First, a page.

Solo: A Star Wars Story
An engaging but unnecessary bit of backstory for one of blockbuster cinema's most beloved characters.
Released in the wake of Comic-Con, it’s impossible not to deeply consider the timing and subtext of a film in which fandom has a major role and Mark Hamill plays character that shapes that fandom. Such is the undercurrent of “Brigsby Bear,” the Sundance dramedy that pivots from a dark examination of a life lived in confined culture to a celebration of creativity spawned from that culture. Neither film completely works—and the mashing of the two feels incongruent at times—but there’s a lot to like here, particularly in the daringness of the concept. If anything, I wish that debut director Dave McCary and the team behind “Brigsby Bear” had embraced their film’s oddity a bit more instead of trying to bring it to a more traditionally heartwarming place. There’s a truly subversive film buried in “Brigsby Bear”—the kind of movie that Michel Gondry or Charlie Kaufman would have made with the same idea—and it shines through just enough to warrant a look but not quite enough to elevate this into the memorable experience it could have been.
There’s a mysterious danger to the opening scenes of “Brigsby Bear.” A young man named James (Kyle Mooney of “Saturday Night Live”) lives in a room filled with posters, toys, and other collectibles related to his favorite show, “Brigsby Bear.” The program, which we see him eagerly watching on VHS tapes, looks like a relic of ‘70s or ‘80s Saturday morning television with low production values, full-frame format, and moral lessons told directly to the screen. It all looks relatively harmless, except James is way too old to be this obsessed with a kid’s show, there appears to be little else in his life, and there are no windows in his room. Something is “off.” And even the routine over dinner with his parents (Hamill & Jane Adams) has an air of menace. When we see James and his father venturing out of their underground bunker of a home in gas masks, the assumption is that this is another post-apocalyptic tale—the story of a boy devouring the only pop culture left in a world gone mad.
That’s not quite it. We quickly learn that James was kidnapped when he was just an infant, and has been held in this bunker and essentially brainwashed. Taking this dark set-up a step further, James discovers that the show that helped form his worldview was created by his father in a warehouse and that literally no one else has seen it. Even the people he thought he was speaking to on a Brigsby Bear forum were fake. So not only does he enter a real world that he doesn’t understand—including his real family played well by Michaela Watkins, Matt Walsh, and Ryan Simpkins—but he does so without the support of the only thing he’s ever known. Imagine being the biggest “Star Wars” fan in the world and then being told that you have to go somewhere where no one has ever heard of The Force. It creates a different level of disconnect for James.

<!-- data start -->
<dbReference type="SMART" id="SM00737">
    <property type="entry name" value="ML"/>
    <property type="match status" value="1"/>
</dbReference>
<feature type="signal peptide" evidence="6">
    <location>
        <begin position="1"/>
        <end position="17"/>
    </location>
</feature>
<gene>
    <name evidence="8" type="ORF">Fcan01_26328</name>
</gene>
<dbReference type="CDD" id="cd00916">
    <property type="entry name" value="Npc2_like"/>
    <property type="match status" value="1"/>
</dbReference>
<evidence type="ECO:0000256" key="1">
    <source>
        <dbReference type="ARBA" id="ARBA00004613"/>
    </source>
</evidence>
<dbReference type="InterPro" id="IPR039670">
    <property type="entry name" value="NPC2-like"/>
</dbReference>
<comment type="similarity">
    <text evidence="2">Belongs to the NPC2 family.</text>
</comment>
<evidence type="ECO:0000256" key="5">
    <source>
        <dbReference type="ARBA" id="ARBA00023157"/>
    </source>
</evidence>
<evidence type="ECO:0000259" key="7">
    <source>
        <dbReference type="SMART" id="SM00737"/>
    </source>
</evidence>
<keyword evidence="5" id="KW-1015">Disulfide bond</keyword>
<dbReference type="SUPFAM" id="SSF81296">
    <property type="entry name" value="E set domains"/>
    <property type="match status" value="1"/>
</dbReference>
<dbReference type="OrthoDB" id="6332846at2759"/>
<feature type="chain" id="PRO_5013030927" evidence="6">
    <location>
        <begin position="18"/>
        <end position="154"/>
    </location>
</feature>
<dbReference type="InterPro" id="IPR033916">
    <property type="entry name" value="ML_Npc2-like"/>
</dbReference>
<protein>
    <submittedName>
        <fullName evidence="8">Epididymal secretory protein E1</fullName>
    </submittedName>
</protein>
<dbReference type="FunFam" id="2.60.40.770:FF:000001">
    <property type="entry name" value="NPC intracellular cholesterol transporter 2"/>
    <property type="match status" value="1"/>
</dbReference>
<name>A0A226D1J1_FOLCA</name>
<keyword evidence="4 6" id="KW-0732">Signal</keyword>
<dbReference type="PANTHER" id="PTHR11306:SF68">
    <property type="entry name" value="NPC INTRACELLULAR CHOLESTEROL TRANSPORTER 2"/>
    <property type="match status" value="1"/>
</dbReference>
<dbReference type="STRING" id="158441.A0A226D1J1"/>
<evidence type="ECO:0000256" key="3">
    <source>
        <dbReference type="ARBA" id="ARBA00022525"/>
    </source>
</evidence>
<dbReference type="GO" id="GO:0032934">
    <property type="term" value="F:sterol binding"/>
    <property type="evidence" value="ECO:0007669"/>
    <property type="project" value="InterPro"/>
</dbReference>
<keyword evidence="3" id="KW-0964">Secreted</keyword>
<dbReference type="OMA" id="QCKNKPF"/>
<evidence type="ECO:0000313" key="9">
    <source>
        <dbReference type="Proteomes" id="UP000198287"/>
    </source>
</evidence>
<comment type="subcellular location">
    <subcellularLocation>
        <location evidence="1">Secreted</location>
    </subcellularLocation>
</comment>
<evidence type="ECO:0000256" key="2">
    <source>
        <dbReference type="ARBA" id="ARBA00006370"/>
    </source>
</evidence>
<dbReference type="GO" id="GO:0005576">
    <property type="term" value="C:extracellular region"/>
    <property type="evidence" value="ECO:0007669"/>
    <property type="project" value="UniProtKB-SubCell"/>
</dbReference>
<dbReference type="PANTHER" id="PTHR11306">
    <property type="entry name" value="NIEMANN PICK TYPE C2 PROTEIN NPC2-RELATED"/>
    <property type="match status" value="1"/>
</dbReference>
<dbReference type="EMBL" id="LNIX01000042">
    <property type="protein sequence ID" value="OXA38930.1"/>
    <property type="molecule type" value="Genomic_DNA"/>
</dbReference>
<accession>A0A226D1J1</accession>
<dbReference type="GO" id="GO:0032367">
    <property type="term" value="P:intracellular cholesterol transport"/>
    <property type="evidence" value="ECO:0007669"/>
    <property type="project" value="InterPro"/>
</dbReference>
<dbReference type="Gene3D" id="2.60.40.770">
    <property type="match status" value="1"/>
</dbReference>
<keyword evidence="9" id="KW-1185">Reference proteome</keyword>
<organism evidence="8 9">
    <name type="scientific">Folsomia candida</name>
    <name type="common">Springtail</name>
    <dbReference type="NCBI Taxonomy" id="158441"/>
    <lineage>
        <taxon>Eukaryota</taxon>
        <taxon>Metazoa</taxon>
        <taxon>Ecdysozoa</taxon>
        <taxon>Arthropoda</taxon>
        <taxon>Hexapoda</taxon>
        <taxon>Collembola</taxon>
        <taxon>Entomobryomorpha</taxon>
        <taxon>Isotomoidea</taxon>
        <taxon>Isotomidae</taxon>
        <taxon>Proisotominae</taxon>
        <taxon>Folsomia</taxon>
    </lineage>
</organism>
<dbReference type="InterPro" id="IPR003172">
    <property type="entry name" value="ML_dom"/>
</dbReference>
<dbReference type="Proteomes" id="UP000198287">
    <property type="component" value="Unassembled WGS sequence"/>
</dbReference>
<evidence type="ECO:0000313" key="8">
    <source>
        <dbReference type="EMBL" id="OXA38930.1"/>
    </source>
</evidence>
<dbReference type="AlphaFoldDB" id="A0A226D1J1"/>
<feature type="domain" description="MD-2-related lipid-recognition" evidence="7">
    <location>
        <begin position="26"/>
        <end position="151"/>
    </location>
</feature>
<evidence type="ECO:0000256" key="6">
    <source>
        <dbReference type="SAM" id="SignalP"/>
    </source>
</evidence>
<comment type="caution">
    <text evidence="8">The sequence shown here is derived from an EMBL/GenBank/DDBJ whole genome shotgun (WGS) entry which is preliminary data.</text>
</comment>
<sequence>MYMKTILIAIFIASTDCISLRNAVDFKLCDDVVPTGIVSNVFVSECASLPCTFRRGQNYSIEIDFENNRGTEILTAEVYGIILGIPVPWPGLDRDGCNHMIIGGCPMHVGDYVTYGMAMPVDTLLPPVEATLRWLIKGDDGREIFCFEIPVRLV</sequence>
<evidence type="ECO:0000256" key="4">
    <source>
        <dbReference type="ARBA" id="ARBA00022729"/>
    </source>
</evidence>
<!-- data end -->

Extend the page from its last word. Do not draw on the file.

McCary and his writers (Mooney & Kevin Costello) aren’t really interested in that disconnect. Sure, there are a few scenes with a cop played by Greg Kinnear and a therapist played by Claire Danes that work James’ oddity for laughs, but that angle is quickly discarded for a film that’s primarily about the power of creativity. If you’re wondering how a film about pop culture obsession and kidnapping becomes an ode to filmmaking, it doesn’t quite do so successfully. “Brigsby Bear” becomes a film about a boy who doesn’t overcome his obsession as much as embrace it. That’s a fascinating message as well—it is not that our fandom will destroy us but that it will save us—but McCary and Mooney don’t embrace the stakes of the piece enough for it to register. I wanted more danger, more tension, more drama, and less "James having fun with his new friends." It often feels as if “Brigsby Bear” has such an “unusual” concept that the creators were then scared to lean into it, making everything about its delivery feel like it’s designed to soften the sharp edges and lighten its darker tones.
“Brigsby Bear” would be a tough tonal balancing act for anyone to pull off, much less a debut filmmaker, and it’s certainly unlike anything else you’ll see this year, definitely during blockbuster season. It’s the kind of movie that’s easy to embrace for its unique subject matter, and hard to hate given how much it emboldens the creative spirit—it will make you want to draw, film, write, or create something when it’s over. These are the qualities that will make this an important film for people in the way the show-within-a-movie is important for its protagonist. It almost makes a critic who wishes for something more feel as villainous as the show’s bad guy, Sun Snatcher. Trust me, I wanted to embrace my inner Brigsby or even the kid within me once (and still kinda) obsessed with film, comics, games, and television like the loyal travelers to Comic-Con. I just needed more than whimsy to make that cinematic journey to pop culture nirvana.
“Timeless” isn’t the first show to pull off this kind of magic trick, but it’s magical all the same.
A review of the new Amazon series, "Picnic at Hanging Rock."